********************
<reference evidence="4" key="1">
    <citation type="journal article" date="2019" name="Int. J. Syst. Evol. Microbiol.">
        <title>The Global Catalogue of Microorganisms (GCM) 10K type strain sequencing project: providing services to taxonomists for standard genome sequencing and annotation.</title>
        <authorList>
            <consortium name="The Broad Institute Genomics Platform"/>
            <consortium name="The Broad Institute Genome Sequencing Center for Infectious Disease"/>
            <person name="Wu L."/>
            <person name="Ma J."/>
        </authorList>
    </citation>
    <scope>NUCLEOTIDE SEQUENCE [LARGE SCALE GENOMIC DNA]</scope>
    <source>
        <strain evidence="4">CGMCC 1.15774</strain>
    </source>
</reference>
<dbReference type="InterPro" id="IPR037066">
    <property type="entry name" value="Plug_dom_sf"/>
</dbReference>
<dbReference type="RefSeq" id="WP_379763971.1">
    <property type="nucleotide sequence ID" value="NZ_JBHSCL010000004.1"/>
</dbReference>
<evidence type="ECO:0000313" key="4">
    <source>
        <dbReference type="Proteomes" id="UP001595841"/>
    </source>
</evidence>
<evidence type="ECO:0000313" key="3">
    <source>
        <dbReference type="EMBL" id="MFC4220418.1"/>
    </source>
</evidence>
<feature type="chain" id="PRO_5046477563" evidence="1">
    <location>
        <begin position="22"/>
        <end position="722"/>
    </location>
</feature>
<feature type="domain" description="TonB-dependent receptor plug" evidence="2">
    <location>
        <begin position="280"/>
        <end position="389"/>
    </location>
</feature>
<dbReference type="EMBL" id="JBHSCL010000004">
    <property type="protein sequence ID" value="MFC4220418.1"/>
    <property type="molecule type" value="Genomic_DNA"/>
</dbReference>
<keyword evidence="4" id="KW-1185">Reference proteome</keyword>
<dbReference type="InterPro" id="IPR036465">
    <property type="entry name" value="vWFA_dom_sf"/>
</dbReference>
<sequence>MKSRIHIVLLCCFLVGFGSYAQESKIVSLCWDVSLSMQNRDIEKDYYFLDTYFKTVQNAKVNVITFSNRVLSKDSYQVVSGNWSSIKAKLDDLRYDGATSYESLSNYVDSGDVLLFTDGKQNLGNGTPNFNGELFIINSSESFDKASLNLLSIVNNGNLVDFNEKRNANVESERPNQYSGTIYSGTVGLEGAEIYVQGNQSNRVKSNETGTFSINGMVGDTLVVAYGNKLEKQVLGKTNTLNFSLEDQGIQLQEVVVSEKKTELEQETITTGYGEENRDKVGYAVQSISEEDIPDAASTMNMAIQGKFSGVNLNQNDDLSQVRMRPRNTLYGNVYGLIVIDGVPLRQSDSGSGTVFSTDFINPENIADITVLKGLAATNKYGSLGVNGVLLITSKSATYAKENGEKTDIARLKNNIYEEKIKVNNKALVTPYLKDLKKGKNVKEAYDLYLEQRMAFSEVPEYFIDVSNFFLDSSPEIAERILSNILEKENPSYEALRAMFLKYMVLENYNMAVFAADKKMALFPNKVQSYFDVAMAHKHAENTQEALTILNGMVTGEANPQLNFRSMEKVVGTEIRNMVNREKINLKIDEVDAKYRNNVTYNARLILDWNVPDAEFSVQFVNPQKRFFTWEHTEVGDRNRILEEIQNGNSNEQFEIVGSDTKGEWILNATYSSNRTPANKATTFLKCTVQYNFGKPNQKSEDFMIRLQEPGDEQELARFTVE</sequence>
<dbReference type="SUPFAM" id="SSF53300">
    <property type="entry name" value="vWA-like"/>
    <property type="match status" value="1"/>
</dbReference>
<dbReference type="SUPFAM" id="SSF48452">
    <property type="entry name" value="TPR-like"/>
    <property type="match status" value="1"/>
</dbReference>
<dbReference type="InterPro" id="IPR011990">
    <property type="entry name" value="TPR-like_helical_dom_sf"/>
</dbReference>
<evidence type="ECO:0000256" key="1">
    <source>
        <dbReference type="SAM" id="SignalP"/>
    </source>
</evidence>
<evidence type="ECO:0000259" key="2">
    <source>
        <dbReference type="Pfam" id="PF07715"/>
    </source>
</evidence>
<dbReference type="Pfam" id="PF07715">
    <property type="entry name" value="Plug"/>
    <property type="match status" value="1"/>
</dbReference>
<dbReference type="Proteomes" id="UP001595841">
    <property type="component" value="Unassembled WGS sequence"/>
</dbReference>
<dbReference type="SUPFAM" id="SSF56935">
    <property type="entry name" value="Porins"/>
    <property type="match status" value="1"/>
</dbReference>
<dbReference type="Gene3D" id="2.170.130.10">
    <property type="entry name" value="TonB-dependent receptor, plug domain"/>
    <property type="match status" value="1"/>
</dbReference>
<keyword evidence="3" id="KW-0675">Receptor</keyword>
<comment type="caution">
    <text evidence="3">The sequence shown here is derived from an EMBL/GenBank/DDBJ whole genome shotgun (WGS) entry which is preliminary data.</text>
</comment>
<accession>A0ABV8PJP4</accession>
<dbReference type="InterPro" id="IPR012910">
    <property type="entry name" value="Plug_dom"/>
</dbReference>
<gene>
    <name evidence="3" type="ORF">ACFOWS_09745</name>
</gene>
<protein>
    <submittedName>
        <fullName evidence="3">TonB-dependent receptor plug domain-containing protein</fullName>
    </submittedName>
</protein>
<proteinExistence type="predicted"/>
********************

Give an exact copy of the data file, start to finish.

<reference evidence="4" key="1">
    <citation type="journal article" date="2019" name="Int. J. Syst. Evol. Microbiol.">
        <title>The Global Catalogue of Microorganisms (GCM) 10K type strain sequencing project: providing services to taxonomists for standard genome sequencing and annotation.</title>
        <authorList>
            <consortium name="The Broad Institute Genomics Platform"/>
            <consortium name="The Broad Institute Genome Sequencing Center for Infectious Disease"/>
            <person name="Wu L."/>
            <person name="Ma J."/>
        </authorList>
    </citation>
    <scope>NUCLEOTIDE SEQUENCE [LARGE SCALE GENOMIC DNA]</scope>
    <source>
        <strain evidence="4">CGMCC 1.15774</strain>
    </source>
</reference>
<dbReference type="InterPro" id="IPR037066">
    <property type="entry name" value="Plug_dom_sf"/>
</dbReference>
<dbReference type="RefSeq" id="WP_379763971.1">
    <property type="nucleotide sequence ID" value="NZ_JBHSCL010000004.1"/>
</dbReference>
<evidence type="ECO:0000313" key="4">
    <source>
        <dbReference type="Proteomes" id="UP001595841"/>
    </source>
</evidence>
<evidence type="ECO:0000313" key="3">
    <source>
        <dbReference type="EMBL" id="MFC4220418.1"/>
    </source>
</evidence>
<feature type="chain" id="PRO_5046477563" evidence="1">
    <location>
        <begin position="22"/>
        <end position="722"/>
    </location>
</feature>
<feature type="domain" description="TonB-dependent receptor plug" evidence="2">
    <location>
        <begin position="280"/>
        <end position="389"/>
    </location>
</feature>
<dbReference type="EMBL" id="JBHSCL010000004">
    <property type="protein sequence ID" value="MFC4220418.1"/>
    <property type="molecule type" value="Genomic_DNA"/>
</dbReference>
<keyword evidence="4" id="KW-1185">Reference proteome</keyword>
<dbReference type="InterPro" id="IPR036465">
    <property type="entry name" value="vWFA_dom_sf"/>
</dbReference>
<sequence>MKSRIHIVLLCCFLVGFGSYAQESKIVSLCWDVSLSMQNRDIEKDYYFLDTYFKTVQNAKVNVITFSNRVLSKDSYQVVSGNWSSIKAKLDDLRYDGATSYESLSNYVDSGDVLLFTDGKQNLGNGTPNFNGELFIINSSESFDKASLNLLSIVNNGNLVDFNEKRNANVESERPNQYSGTIYSGTVGLEGAEIYVQGNQSNRVKSNETGTFSINGMVGDTLVVAYGNKLEKQVLGKTNTLNFSLEDQGIQLQEVVVSEKKTELEQETITTGYGEENRDKVGYAVQSISEEDIPDAASTMNMAIQGKFSGVNLNQNDDLSQVRMRPRNTLYGNVYGLIVIDGVPLRQSDSGSGTVFSTDFINPENIADITVLKGLAATNKYGSLGVNGVLLITSKSATYAKENGEKTDIARLKNNIYEEKIKVNNKALVTPYLKDLKKGKNVKEAYDLYLEQRMAFSEVPEYFIDVSNFFLDSSPEIAERILSNILEKENPSYEALRAMFLKYMVLENYNMAVFAADKKMALFPNKVQSYFDVAMAHKHAENTQEALTILNGMVTGEANPQLNFRSMEKVVGTEIRNMVNREKINLKIDEVDAKYRNNVTYNARLILDWNVPDAEFSVQFVNPQKRFFTWEHTEVGDRNRILEEIQNGNSNEQFEIVGSDTKGEWILNATYSSNRTPANKATTFLKCTVQYNFGKPNQKSEDFMIRLQEPGDEQELARFTVE</sequence>
<dbReference type="SUPFAM" id="SSF53300">
    <property type="entry name" value="vWA-like"/>
    <property type="match status" value="1"/>
</dbReference>
<dbReference type="SUPFAM" id="SSF48452">
    <property type="entry name" value="TPR-like"/>
    <property type="match status" value="1"/>
</dbReference>
<dbReference type="InterPro" id="IPR011990">
    <property type="entry name" value="TPR-like_helical_dom_sf"/>
</dbReference>
<evidence type="ECO:0000256" key="1">
    <source>
        <dbReference type="SAM" id="SignalP"/>
    </source>
</evidence>
<evidence type="ECO:0000259" key="2">
    <source>
        <dbReference type="Pfam" id="PF07715"/>
    </source>
</evidence>
<dbReference type="Pfam" id="PF07715">
    <property type="entry name" value="Plug"/>
    <property type="match status" value="1"/>
</dbReference>
<dbReference type="Proteomes" id="UP001595841">
    <property type="component" value="Unassembled WGS sequence"/>
</dbReference>
<dbReference type="SUPFAM" id="SSF56935">
    <property type="entry name" value="Porins"/>
    <property type="match status" value="1"/>
</dbReference>
<dbReference type="Gene3D" id="2.170.130.10">
    <property type="entry name" value="TonB-dependent receptor, plug domain"/>
    <property type="match status" value="1"/>
</dbReference>
<keyword evidence="3" id="KW-0675">Receptor</keyword>
<comment type="caution">
    <text evidence="3">The sequence shown here is derived from an EMBL/GenBank/DDBJ whole genome shotgun (WGS) entry which is preliminary data.</text>
</comment>
<accession>A0ABV8PJP4</accession>
<dbReference type="InterPro" id="IPR012910">
    <property type="entry name" value="Plug_dom"/>
</dbReference>
<gene>
    <name evidence="3" type="ORF">ACFOWS_09745</name>
</gene>
<protein>
    <submittedName>
        <fullName evidence="3">TonB-dependent receptor plug domain-containing protein</fullName>
    </submittedName>
</protein>
<proteinExistence type="predicted"/>